And while I agree that The Walking Dead may be a bit too simplistic, it succeeds in keeping excellent pacing and delivering a memorable experience that's really only possible and engaging through game. Being disappointed that it's missing elements from a genre just seems silly, and expecting something out of genre or forcefully putting games under them (such as Journey, which doesn't really belong under any genre be it platformer or puzzle) brings the same pitfalls as being disappointed with metal music with clean vocals, or an action movie with too much talking.

Again my thoughts on both Walking Dead and Journey are from playing them and playing them alone, has nothing to do with expecations. They were BORING in terms of gameplay, it is as simple as that. They are great in other aspects, so all in all they are not great games according to me, well Walking Dead is far far better than Journey. All the stuff I talk about is how I would make them better games, agree or disagree all you want, it is what I would want from a game like this.
#324 Posted by ReddestSkies (4087 posts) -

[QUOTE="ReddestSkies"]

[QUOTE="wiouds"]

You mean like getting a mask, costume and some heluim to dress up as the character? I don't remember the dialg since it was not important.

wiouds

Checkmate =P. I can understand better why the Walking Dead isn't your cup of tea now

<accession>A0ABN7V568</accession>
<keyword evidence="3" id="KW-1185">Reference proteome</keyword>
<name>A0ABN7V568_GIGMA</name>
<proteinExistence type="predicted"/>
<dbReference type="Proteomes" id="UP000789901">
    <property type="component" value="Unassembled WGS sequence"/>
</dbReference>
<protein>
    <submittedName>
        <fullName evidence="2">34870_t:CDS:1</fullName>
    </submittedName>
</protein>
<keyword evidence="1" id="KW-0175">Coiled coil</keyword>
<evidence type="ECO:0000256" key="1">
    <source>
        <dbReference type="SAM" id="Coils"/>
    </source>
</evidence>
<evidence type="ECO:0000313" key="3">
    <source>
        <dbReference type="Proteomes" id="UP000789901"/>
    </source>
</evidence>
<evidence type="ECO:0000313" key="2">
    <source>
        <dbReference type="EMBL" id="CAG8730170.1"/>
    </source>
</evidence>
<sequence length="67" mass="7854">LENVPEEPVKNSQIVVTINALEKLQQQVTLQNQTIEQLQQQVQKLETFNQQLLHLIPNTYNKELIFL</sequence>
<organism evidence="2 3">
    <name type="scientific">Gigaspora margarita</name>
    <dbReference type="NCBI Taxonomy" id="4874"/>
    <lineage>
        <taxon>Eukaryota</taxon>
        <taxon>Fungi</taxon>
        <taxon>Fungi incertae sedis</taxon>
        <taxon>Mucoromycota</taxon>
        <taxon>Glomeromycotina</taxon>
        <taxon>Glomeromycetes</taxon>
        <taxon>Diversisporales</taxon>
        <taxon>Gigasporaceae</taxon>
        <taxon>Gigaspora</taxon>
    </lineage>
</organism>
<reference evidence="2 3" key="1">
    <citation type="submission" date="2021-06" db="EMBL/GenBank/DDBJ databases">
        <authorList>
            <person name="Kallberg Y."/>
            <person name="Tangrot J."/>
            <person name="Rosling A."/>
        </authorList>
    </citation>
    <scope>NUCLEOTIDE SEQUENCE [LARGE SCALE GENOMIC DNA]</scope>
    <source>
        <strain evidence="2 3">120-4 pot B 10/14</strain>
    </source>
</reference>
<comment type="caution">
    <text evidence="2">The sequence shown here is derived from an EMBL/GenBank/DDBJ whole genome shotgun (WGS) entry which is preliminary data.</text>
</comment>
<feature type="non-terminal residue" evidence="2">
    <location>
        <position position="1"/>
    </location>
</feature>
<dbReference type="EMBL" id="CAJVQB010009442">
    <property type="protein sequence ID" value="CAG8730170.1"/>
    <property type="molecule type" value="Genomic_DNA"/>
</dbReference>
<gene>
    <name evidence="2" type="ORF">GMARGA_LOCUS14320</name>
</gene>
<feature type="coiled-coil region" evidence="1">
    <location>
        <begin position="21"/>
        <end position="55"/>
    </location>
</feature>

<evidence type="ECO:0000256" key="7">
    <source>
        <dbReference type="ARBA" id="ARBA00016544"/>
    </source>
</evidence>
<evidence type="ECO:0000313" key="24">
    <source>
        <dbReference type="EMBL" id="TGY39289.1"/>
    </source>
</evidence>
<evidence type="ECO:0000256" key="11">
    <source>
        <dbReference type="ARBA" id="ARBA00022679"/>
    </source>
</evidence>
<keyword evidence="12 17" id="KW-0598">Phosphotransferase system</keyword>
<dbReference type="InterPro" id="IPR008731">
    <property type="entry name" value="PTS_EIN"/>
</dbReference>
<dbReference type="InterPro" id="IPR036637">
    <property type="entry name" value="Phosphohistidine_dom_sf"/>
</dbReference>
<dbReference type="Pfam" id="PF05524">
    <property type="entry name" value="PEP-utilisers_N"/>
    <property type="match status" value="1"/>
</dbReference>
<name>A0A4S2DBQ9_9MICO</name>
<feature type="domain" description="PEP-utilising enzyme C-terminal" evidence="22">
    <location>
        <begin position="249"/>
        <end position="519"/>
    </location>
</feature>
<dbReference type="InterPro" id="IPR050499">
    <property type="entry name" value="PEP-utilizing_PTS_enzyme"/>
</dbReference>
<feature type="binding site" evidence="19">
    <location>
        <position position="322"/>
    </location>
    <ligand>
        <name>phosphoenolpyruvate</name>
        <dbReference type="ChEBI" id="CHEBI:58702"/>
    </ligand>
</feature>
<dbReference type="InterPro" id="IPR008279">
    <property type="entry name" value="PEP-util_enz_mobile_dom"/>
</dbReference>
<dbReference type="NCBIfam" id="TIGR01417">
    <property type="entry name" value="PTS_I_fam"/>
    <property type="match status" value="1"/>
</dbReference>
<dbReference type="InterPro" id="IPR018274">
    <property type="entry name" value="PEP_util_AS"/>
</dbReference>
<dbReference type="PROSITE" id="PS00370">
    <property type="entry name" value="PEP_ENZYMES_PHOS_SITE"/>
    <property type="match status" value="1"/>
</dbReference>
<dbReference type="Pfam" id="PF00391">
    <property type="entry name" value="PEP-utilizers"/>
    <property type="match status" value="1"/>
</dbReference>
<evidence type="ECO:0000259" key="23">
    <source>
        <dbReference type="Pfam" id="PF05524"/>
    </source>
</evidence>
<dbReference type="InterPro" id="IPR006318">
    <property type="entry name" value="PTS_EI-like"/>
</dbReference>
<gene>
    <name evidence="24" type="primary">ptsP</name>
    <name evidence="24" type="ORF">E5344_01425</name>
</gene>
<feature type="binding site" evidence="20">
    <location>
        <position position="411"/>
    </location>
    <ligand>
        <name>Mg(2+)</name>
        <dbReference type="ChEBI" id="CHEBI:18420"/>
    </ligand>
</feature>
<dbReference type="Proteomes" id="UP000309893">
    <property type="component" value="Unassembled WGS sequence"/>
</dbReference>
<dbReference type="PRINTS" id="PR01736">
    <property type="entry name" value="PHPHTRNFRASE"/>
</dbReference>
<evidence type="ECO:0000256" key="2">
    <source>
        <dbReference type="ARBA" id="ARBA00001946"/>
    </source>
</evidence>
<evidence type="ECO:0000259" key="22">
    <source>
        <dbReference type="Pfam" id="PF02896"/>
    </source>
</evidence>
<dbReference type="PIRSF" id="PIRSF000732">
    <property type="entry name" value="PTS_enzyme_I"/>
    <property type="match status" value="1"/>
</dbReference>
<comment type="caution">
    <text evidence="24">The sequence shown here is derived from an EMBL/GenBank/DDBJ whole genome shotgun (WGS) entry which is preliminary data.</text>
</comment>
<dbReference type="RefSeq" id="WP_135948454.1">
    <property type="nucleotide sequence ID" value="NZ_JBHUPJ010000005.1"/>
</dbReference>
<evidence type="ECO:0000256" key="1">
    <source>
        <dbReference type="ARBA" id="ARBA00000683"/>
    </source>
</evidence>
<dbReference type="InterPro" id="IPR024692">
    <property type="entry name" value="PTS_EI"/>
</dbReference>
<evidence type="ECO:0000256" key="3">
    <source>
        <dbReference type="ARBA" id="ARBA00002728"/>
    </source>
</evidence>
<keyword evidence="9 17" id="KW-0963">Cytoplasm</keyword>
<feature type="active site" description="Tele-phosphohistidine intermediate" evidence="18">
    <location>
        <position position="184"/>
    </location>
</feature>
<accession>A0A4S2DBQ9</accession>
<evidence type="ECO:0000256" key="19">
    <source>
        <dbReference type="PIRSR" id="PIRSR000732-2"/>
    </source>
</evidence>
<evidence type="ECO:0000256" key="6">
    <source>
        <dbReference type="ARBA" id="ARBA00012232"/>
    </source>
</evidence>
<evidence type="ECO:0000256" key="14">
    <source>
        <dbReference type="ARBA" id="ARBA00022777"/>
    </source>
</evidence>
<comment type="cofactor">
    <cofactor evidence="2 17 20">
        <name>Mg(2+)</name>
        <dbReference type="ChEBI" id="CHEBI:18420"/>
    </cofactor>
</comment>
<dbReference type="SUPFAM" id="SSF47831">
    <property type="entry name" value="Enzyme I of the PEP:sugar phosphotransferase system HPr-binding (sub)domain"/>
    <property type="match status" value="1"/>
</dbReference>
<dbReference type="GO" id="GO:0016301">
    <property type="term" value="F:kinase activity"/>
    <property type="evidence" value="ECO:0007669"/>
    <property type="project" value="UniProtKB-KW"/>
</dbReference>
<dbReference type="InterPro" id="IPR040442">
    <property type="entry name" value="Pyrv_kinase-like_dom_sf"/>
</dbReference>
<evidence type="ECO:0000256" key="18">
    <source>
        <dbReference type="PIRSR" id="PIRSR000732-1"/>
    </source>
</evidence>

Game play is the core of a game. Meaningful problem solving is the core of game play. Picking dialog, picking moral answers, and QTE are not meaningful problem sloving.

I disagree with all of this.

Story is the core of a lot of games. There are a lot of games that would never have been made if it wasn't with the intent of telling a story, and there are a lot of games that are only worth playing to experience the story. And there's nothing wrong with that.

The core of gameplay isn't always "meaningful" problem solving; a good example of that is the creative mode of Minecraft. There's a reason why sandbox games in general have become more and more popular over the years. When GTA 3 first came out, I personnally didn't care about doing actual missions and I mostly just ran around doing meaningless actions. I don't think I beat that game, now that I think about it. To me, the core gameplay of GTA 3 wasn't meaningful problem solving, it was running around doing random actions and seeing what happens.

Picking dialog, picking moral answers and QTE can be meaningful problem solving, if done right. There's no reason why not. In real life, I solve problems every day by saying the right things (i.e. picking dialog). No reason why it wouldn't be so in games.

#325 Posted by Ilovegames1992 (14221 posts) -

Snakes and Ladders isn't a game because there's no "meaningful problem solving"

Although in my opinion, choosing not to kill a man who may or may not wake up from a heart attack, the choice ultimately affecting your relationship with either of two characters for the rest of the game, is a meaningful choice. A lot more meaningful than shooting a box at another box or putting a red gem in its right place.